The complexities and contradictions of being an Irish academic
If anyone wondered whether there really is a lack of sympathy amongst the wider Irish public for academics and their working practices, the piece of what is described as ‘analysis’ by Eamon Delaney in today’s Sunday Independent should dispel that quickly enough. In fact, as anyone familiar with universities will know, much of what he writes in assessment of today’s Irish higher education institutions is total nonsense, but getting that across is made much more difficult by the fact that what he presents as facts and figures is on the whole correct. Salaries are what he says they are, the universities’ financial positions are as he describes, and what he says has been said has indeed been said (if you can follow that).
The recent campaign, described on this site and elsewhere over the past couple of months, to safeguard academic freedom has to many people (very unfairly) come across as a campaign to protect the special vested interests of an already privileged group, who uniquely are insisting on being exempted from what everyone else is having to endure. The reality is of course different. Academics have taken their pay cuts and have seen their working hours increased dramatically as hordes of new and unfunded students enter the higher education system; and at the same time the demands on them in terms of research have grown also, as colleges try to shore up their positions by winning more funds. While academic pay looks good to many observers, it is being earned by people who have longer and more demanding training than almost anyone else in society, and the top earners in the academic ranks have by now probably lost about 30 per cent of their take home pay, compared with what it was three years ago; and they still have mortgages based on what they once earned.
However, if anyone were to think that what Delaney writes is not what the general population thinks, they should disabuse themselves of that. His comments are wholly typical of what is being said ‘out there’; the idea that Irish academics are a privileged group trying to protect their privileges is taken as fact. So why can a different and more nuanced message not be got across successfully?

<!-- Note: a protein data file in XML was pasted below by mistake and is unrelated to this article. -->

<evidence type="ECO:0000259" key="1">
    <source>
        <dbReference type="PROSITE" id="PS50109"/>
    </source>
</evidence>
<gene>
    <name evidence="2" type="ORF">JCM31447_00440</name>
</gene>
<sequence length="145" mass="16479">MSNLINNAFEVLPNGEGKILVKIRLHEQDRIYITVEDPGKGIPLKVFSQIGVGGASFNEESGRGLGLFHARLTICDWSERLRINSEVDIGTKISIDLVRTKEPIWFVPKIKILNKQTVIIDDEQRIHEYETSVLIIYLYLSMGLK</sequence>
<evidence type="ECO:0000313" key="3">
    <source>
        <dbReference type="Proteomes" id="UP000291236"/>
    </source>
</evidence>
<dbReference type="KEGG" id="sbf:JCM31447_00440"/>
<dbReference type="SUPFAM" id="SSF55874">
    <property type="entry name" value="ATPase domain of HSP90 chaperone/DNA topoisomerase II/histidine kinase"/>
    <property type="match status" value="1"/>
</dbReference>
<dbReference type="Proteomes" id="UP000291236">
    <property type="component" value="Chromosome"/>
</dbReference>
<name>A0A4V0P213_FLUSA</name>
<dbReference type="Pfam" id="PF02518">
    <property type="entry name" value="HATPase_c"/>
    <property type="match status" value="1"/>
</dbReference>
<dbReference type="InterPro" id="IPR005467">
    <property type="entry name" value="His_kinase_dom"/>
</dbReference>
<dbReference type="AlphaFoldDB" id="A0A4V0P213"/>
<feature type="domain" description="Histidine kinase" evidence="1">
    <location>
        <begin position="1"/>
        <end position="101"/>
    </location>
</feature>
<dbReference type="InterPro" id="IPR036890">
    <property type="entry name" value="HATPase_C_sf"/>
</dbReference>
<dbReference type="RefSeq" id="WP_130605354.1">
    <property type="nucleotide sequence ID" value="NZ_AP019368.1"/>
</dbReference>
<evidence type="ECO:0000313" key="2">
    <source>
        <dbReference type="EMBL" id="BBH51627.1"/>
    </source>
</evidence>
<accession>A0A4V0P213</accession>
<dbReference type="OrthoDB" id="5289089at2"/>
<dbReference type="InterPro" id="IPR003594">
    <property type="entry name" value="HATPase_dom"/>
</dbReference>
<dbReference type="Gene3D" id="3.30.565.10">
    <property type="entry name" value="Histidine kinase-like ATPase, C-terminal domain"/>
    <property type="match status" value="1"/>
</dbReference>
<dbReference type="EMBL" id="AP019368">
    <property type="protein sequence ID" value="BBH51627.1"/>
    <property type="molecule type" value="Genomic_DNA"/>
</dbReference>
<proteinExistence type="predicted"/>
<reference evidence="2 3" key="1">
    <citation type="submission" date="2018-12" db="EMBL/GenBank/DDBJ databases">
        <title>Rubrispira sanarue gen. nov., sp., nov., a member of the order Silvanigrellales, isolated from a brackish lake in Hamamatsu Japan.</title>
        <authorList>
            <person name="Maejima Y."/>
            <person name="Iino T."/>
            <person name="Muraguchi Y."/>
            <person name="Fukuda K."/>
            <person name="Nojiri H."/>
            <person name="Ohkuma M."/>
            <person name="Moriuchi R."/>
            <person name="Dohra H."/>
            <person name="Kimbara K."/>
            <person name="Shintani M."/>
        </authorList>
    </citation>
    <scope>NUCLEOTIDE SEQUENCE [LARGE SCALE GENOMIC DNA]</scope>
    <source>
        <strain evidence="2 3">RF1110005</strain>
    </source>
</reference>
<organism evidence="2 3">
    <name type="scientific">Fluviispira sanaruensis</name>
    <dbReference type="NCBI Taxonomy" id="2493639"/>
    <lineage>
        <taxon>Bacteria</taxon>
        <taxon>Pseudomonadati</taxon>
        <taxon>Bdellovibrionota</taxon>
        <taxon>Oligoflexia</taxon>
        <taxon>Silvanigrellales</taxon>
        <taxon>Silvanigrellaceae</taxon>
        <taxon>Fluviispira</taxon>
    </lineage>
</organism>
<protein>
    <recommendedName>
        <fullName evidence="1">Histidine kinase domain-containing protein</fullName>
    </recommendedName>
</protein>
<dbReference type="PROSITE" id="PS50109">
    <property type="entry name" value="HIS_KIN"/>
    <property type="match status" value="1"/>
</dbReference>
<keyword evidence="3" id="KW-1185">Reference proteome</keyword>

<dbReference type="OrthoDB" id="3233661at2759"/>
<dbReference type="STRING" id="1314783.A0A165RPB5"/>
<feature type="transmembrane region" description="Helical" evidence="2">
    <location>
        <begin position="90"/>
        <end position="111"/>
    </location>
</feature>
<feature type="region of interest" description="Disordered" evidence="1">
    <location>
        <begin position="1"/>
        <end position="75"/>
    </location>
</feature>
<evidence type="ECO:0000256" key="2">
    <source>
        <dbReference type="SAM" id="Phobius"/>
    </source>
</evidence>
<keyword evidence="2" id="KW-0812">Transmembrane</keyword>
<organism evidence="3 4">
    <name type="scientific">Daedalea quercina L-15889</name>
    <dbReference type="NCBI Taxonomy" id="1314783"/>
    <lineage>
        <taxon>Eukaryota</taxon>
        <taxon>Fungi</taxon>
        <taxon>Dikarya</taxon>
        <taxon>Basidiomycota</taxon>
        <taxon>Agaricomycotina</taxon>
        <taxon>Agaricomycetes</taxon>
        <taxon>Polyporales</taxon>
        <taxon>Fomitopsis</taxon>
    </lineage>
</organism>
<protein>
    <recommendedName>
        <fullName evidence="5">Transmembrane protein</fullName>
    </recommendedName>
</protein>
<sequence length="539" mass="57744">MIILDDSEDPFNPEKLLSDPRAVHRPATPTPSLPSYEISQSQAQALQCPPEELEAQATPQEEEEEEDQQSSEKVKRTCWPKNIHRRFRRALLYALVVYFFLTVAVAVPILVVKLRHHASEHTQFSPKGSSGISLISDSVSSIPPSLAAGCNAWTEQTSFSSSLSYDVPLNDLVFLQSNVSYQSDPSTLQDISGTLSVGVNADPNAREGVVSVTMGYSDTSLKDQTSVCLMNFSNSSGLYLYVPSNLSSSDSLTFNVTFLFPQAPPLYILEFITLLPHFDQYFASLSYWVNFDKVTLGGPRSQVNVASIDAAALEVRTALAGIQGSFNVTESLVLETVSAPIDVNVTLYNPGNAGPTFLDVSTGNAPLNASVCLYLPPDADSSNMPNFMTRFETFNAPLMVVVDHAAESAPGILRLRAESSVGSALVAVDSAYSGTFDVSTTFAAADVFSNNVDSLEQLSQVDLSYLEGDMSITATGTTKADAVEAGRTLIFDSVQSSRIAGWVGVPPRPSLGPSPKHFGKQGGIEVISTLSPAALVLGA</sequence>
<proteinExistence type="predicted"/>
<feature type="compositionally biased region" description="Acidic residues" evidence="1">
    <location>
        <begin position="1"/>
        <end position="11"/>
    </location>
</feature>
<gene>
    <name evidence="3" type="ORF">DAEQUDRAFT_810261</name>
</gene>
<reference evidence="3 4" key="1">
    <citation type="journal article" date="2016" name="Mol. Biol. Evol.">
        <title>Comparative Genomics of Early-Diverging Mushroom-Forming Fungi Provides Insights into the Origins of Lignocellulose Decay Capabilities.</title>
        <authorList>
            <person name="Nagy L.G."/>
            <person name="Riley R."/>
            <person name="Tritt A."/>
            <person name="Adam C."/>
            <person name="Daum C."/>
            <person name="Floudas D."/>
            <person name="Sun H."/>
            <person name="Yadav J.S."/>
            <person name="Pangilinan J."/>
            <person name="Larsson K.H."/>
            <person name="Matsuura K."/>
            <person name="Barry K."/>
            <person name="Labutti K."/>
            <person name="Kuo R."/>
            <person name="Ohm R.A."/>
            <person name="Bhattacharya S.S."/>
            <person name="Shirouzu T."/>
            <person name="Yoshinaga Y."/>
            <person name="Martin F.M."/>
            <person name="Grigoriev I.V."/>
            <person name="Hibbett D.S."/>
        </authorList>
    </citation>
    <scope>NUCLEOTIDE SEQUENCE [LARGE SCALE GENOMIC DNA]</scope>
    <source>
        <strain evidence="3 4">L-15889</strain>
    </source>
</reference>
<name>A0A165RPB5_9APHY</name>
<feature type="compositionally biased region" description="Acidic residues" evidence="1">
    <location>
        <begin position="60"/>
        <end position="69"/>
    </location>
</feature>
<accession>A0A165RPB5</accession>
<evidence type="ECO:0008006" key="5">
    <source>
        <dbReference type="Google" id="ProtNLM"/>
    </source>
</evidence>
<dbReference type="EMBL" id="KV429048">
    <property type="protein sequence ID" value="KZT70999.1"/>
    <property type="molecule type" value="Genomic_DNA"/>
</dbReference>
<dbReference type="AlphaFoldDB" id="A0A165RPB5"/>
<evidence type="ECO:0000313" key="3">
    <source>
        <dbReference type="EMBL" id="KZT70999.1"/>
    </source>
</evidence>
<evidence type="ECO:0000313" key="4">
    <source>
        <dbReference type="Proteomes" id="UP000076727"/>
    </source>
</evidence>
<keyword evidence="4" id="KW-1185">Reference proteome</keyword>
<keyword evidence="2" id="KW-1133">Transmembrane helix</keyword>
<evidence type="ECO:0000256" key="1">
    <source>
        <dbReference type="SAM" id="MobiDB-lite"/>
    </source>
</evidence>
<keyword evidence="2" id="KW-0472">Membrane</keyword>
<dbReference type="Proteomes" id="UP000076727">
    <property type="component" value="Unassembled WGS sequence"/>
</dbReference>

There are a number of reasons. But one of the more significant ones is this: nobody speaks to the general public on behalf of universities. Academic staff meeting in the Gresham Hotel and elsewhere seem, as far as the messages ‘getting out’ are concerned, to be chiefly engaged in a campaign of war against their own university managements, rather than, say, government or regulatory bodies. University management and their representatives (in the IUA) on the other hand are, as far as the public can perceive, totally silent, and whatever is done by them is done behind closed doors. The result is that the noise about the Croke Park agreement, far from opening up some sympathy for the academy, is further damning it in the public mind. Colourful attacks by somewhat long-in-the-tooth senior academics on their own institutions and how they are led probably sound good to internal dissenters, but will not enhance academic reputations in the wider world.
As the recent ’employment control framework’ events have shown, the Irish academy is under siege by a set of decision-makers who don’t understand it and who want to turn it into a more familiar type of public service bureaucracy. What these events have also shown is that when the academic community and its leaders work together, public perceptions can be influenced: my prediction is that the ECF will be revoked, and when that happens the remarkably united campaign of the past week or so will have been the critical reason for this. There is a lesson there. All those involved in Irish higher education must work together to present their case, in a united manner, and to do it consistently. There is too much to lose otherwise.